Paul Muldoon is the author of nine books of poetry, including the Pulitzer Prize-winning Moy Sand and Gravel (FSG, 2002). He teaches at Princeton University and, between1999 and 2004, was professor of poetry at Oxford University.
Muldoon is undisputedly a master poet. Many of his poems distinctly take up the poetic tradition yet skew it with half-rhymes and unlikely subjects for classical forms, and also engage deeply with the troubled politics of his native Northern Ireland yet intertwine them with Muldoon's own personal history, mythology and esoteric symbolism. If these poems are reluctant to offer themselves to easy interpretation, they nonetheless seduce the reader into repeated readings in which they only grow more interesting, a sure sign of their capacity to last. In his 11th collection, the Pulitzer Prize-winner and former professor of poetry at Oxford (his Oxford lectures are being released concurrently) is as good as ever. Amid the usual parade of poetic forms (a riddle, haiku and pantoum, among others), he treats post-9/11 America ("those were my Twin Towers, right?"); aging, fatherhood and mortality ("a country toward which I've been rowing/ for fifty years"); the notion of "the old country" in a tour-de-force crown of sonnets ("Every escape was a narrow escape/ where every stroke was a broad stroke/ of an ax on a pig nape./ Every pig was a pig in a poke"); and the deaths of his sister and rocker Warren Zevon. With signature wit, Muldoon is preoccupied with the passage of time, the ways things change and stay the same, the distance between one culture and another, as well as the narrowing gap between high and popular culture. (Oct.) Copyright 2006 Reed Business Information.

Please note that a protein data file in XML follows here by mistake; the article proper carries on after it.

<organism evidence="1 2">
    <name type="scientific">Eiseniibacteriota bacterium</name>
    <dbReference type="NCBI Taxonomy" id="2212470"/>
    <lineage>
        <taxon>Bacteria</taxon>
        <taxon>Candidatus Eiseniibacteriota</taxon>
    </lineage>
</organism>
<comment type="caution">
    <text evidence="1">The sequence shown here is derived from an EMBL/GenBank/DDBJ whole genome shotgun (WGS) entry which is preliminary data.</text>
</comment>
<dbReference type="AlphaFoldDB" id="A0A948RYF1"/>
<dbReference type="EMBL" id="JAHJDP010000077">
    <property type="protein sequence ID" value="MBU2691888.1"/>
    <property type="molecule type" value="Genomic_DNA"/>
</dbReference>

Horses are the conveyance Pulitzer Prize winner Muldoon (Moy Sand and Gravel) uses to transport his readers through this new collection. The title refers to an area 30 degrees north and south of the equator in which sailing ships find themselves becalmed and where sailors might throw horses overboard to lighten the load. Yet, there is no stagnation in these poems. Playful language, political subtleties, and proclamations of grief gallop through Muldoon's melee of mythological and contemporary battles-disputes where turtles cover corpses, Bob Dylan returns to Princeton, and violins made from horse heads sing plaintively of destruction. Though his digressions can be difficult, the musicality of his line, as well as his joyous word plays and ironies, is worth the effort. Beginning with a sequence of sonnets whose titles start with the letter B, to a series of instant messages formatted as haiku, to an ending that tributes rocker Warren Zevon, readers are in for a lively ride: "in the afternoon, televangelists,/ push up and bench press with Buddhist and Parsi,/ ten thousand days after which you realized/ the flesh is indeed no more than a bruise." Recommended for contemporary poetry collections.-Karla Huston, Appleton Art Ctr., Appleton, WI Copyright 2006 Reed Business Information.
"Paul Muldoon is a shape-shifting Proteus to readers who try to pin him down . . . Those who interrogate Muldoon's poems find themselves changing shapes each time he does. . .authentically touched or delighted." --Richard Eder, The New York Times Book Review"Without question one of the most inventive poets writing in English today." --Andrew Frisardi, The Boston Sunday Globe"Moy Sand and Gravel, Muldoon's ninth book of poems in twenty years, shimmers with play, the play of mind, the play of recondite information over ordinary experiences, the play of observation and sensuous detail, of motion upon custom, of Irish and English languages and landscapes, of meter and rhyme." --Peter Davison, The New York Times Book Review"[Moy Sand and Gravel] demonstrate[s] why [Muldoon] is regarded by many as the most sophisticated and original poet of his generation . . . dazzling." --Mark Ford, The New York Review of Books